I couldn't help asking question about the field of psychedelics research beyond our last conversation. He's a professional at the top of the field and well-connected. I started by asking him about comedy and psychedelics, after reading a funny piece in The Onion about it. He responded seriously, after all, there's a lot of humor in psychedelics. Then he shared about the growing communities of professionals and non-professionals. We both talked about trends in tourism, psychedelics, and sustainability. A lot of people are flying around and doing other things that lower Earth's ability to sustain life in the name of helping. They're achieving the opposite of what the marketers sold them on. Others are homogenizing and assimilating cultures in the name of promoting and protecting them. We talked about his experiences with his commitment from last time, including appreciating nature where we are, not feeling we have to drive or travel to find it.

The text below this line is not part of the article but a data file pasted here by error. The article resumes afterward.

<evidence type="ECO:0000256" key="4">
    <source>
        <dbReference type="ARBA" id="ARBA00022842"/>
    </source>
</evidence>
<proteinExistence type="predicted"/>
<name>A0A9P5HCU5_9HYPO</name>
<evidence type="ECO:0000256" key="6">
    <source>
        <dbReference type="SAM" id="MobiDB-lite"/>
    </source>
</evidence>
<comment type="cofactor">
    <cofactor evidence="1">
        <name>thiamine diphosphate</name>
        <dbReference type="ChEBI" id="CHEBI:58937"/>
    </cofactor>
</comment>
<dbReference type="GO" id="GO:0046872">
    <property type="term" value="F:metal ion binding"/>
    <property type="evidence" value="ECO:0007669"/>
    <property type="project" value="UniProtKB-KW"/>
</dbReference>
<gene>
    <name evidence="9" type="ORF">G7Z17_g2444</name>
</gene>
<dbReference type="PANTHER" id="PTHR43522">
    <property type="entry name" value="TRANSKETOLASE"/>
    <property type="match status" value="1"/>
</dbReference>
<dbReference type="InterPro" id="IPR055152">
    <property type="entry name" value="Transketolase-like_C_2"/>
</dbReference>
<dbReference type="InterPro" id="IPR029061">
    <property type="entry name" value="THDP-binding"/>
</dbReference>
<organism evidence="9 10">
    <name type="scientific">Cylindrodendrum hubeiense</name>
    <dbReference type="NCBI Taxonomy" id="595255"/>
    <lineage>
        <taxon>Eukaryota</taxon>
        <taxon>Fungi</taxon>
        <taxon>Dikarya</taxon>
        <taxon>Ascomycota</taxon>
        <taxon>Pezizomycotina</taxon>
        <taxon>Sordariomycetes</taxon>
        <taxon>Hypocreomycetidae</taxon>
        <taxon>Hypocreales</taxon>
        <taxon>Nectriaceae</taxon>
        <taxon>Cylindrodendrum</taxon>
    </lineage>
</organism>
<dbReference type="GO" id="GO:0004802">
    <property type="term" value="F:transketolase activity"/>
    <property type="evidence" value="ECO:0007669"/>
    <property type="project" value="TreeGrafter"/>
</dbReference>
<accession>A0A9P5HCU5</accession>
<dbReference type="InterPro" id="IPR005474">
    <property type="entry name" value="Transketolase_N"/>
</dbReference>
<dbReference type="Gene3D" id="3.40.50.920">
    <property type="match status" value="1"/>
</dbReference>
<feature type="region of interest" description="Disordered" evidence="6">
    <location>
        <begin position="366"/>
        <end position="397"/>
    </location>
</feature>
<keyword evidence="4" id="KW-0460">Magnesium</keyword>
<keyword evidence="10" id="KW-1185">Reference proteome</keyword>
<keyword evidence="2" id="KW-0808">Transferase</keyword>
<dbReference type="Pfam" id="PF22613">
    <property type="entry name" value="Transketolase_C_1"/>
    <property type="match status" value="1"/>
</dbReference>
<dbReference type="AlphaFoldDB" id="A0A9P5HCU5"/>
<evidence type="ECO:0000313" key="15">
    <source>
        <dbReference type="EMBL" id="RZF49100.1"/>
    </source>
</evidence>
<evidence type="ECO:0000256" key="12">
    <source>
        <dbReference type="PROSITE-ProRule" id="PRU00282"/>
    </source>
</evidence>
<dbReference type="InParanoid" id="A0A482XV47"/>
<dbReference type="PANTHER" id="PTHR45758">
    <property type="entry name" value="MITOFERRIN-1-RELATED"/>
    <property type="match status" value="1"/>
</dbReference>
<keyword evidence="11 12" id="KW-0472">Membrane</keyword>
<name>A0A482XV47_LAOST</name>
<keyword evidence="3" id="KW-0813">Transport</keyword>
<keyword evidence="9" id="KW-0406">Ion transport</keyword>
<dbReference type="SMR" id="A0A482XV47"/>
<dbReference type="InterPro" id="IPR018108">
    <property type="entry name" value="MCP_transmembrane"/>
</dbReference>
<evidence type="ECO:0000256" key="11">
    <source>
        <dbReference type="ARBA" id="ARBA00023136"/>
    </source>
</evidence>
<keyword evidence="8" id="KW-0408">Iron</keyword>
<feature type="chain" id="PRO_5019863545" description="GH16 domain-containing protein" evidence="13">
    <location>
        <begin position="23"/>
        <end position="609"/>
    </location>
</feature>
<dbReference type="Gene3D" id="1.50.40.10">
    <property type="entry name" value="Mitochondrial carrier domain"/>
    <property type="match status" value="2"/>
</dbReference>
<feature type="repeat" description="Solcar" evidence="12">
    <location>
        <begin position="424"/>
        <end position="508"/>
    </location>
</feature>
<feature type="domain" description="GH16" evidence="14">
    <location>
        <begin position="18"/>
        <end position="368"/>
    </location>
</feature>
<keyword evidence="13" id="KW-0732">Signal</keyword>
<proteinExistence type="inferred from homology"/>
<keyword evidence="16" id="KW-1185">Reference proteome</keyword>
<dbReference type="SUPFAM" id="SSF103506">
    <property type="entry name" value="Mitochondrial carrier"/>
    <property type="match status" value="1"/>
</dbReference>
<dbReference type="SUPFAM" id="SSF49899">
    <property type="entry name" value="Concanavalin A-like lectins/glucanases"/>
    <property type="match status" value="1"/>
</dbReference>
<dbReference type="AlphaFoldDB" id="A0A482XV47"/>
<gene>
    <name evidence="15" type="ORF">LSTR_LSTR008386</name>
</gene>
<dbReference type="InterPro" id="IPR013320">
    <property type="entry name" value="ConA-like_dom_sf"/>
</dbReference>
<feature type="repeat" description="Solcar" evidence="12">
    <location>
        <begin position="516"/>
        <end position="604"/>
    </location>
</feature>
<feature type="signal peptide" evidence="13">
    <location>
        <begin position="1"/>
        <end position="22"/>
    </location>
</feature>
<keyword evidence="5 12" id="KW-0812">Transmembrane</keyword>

Regular listeners know I've been asking people what the environment means to them as part of the Spodek Method. Many people respond with touching answers that I would call something close to life-altering. Maybe more like life-guiding, life-enhancing, or giving meaning and purpose. I've heard of increasing research into psychedelics recently. Reading reports of people who took psylocibin in clinical settings with guides for the experience, I was struck by how similar their effects to those of quintessential moments in the environment. Both talked about oneness, awe, humility, understanding, feeling understood, connectedness, and similar things, though, of course, each experience was unique. Many said that the effects of their experiences lasted sometimes years, potentially permanently. Many could stop addictions overnight without relapsing. Some improved relationships with loved ones. I hypothesized that some of the experience of psychedelics might have been a regular part of the lives of our ancestors who lived in the 250,000 years or so before civilization, as well as those who live outside it today. Might the drugs just be achieving something remedial that had long been part of our lives? Might we who live in human-built environments be missing deeply meaningful parts of our lives that were regular for nearly all our ancestors? Might that lack be contributing to our not knowing what we're missing when we capitulate, abdicate, and resign to choose comfort and convenience over alleviating suffering and caring for our neighbors? I emailed with Roland Griffiths, the head of the Johns Hopkins Center for Psychedelic Research, which I understand to be the premier research center in the field. He put me in touch with Albert. I couldn't wait to compare the effects and potential of psychedelics with the effects and potential of simply spending time in nature.